A: As a general rule, it is a mitzvah to tovell as soon as possible and not to postpone the tevila, even for a day, because by means of tevila, the mitzvah of ‘simchat ona’ (the joy of marital sexual relations) is fulfilled, which is a great mitzvah from the Torah, and is the concise expression of the mitzvah ‘ve’ahavta l’reicha c’mocha’, (love your neighbor as yourself), of which Rabbi Akiva said, it is a great general rule of the Torah (Peninei Halakha: Simchat Ha’Bayit 1:1).
Women should not be concerned of danger as long as those responsible for public health at the Ministry of Health have not prohibited it. And although it seems there is a certain risk of Corona infection in tovelling in a mikveh, we are not talking about a danger in which such a great mitzvah should be cancelled. Specifically, we encounter dangers throughout our lives, but as long as the chances of them occurring are very low, they are not to be taken into consideration. For instance, we travel by car for outings and visiting friends, although there is a concern that an accident may occur. And we do not obligate each and every person going down stairs to firmly hold on to the railing lest he fall and get injured. And we do not prohibit close relatives from visiting patients in a hospital for fear the visitor will contract one of the diseases.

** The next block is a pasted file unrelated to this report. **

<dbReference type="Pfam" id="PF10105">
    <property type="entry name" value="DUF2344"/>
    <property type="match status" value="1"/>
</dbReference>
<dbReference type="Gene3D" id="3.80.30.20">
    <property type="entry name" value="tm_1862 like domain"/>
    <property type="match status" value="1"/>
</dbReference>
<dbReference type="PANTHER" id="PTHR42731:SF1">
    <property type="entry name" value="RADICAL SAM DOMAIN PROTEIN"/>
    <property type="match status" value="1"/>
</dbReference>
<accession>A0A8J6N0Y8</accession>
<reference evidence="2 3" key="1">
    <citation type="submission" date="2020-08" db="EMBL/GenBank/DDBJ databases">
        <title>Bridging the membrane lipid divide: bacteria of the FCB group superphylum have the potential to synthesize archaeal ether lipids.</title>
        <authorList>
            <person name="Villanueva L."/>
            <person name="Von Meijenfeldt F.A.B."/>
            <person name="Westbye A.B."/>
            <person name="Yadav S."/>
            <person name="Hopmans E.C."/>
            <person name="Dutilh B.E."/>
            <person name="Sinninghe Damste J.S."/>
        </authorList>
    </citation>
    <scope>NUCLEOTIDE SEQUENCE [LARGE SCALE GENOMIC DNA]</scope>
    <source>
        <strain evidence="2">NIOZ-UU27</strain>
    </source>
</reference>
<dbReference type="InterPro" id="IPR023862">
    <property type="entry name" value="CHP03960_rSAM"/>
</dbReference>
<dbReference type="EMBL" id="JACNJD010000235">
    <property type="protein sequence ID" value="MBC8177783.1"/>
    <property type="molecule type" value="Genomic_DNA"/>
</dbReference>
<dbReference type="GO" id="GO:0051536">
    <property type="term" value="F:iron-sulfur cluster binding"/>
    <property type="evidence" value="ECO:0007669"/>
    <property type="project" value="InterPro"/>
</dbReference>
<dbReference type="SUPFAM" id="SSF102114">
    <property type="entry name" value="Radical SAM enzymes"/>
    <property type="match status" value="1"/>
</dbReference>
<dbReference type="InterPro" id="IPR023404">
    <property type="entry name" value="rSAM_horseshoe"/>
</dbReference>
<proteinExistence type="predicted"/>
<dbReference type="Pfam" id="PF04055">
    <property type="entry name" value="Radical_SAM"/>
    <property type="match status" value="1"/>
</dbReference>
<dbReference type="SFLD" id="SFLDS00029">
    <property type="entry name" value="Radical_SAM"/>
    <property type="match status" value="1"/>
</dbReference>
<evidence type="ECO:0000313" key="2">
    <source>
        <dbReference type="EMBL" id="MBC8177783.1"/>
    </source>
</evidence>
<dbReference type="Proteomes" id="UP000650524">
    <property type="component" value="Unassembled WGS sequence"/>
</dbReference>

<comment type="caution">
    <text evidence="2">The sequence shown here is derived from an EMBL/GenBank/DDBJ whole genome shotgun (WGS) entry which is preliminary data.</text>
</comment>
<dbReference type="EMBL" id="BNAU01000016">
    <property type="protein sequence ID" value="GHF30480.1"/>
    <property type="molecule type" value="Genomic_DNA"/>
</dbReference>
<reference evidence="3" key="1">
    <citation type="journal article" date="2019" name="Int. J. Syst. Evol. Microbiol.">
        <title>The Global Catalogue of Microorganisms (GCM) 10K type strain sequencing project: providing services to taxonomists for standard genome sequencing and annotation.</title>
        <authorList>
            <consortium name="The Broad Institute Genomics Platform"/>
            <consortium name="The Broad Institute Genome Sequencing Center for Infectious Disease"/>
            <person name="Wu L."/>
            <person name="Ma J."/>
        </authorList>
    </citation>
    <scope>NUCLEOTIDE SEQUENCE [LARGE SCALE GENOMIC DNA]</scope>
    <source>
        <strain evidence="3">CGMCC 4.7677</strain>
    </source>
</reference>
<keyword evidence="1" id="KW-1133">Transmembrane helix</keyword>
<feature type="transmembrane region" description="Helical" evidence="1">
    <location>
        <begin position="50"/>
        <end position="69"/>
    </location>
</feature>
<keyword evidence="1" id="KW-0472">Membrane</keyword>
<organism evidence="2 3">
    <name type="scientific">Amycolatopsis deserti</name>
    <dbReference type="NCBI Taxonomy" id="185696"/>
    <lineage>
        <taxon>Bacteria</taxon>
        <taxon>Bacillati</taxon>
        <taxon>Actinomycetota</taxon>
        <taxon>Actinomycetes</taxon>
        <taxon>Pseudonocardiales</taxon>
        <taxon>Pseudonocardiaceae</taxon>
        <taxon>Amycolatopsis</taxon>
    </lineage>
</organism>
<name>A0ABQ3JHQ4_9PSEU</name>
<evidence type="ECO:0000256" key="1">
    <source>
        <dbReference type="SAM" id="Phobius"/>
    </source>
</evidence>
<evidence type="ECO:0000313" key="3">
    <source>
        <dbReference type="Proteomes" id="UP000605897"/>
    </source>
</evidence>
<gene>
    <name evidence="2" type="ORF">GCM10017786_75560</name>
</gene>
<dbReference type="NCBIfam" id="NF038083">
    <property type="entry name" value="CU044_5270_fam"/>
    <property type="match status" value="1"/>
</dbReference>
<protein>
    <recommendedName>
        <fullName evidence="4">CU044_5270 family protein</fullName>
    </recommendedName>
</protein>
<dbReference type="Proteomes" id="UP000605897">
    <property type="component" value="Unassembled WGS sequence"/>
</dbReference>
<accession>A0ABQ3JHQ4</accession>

We do not know enough about the danger of the Corona virus, so when it comes to acts of ‘reshut‘ and ‘chol‘ (permitted and non-binding acts) one may be machmir (act stringently), but when it comes to such a great mitzvah, those responsible for public health, who, according to their current instructions, operate the mikveh’s for women’s tovelling – however, instructing women to complete all preparations at home, and simply tovel in the mikveh – should be relied upon. According to their rules, in this manner, there is no danger for women to tovel in a mikveh.
My wife inquired and checked, and it turned out that in these days in our community of Har Bracha, the number of women who tovelled did not decrease at all. This fact is very gratifying, for it is evidence of the dwelling of the Shechina in the homes of our wonderful, holy families, whose lives are full of love, joy, and peace.
Cancellation of Prayers in a Minyan
Some people asked: If mitzvot should not be cancelled when those responsible for public health do not prohibit it, why on Motzei Shabbat Parshat ‘Ki Tisa’ did I write that the mehadrin (those who embellish the mitzvah) should pray b’yachid (individually) and not in a minyan, and just two days later, I wrote that it is correct for all to do so – even though public health officials did not prohibit it?
There are two main reasons for this: First, the mitzvah of minyan is from Divrei Chachamim (rabbinical ordinance), and in times of need, or when it is difficult – one is exempt from praying in a minyan. This is not the case with tevilat nashim (women’s immersion in a mikveh) which is associated with the mitzvah of ‘simchat ona’, a great mitzvah from the Torah, by means of which, couples fulfill the mitzvah of ‘ve’ahavta l’reicha c’mocha’, and is equivalent to all the mitzvot.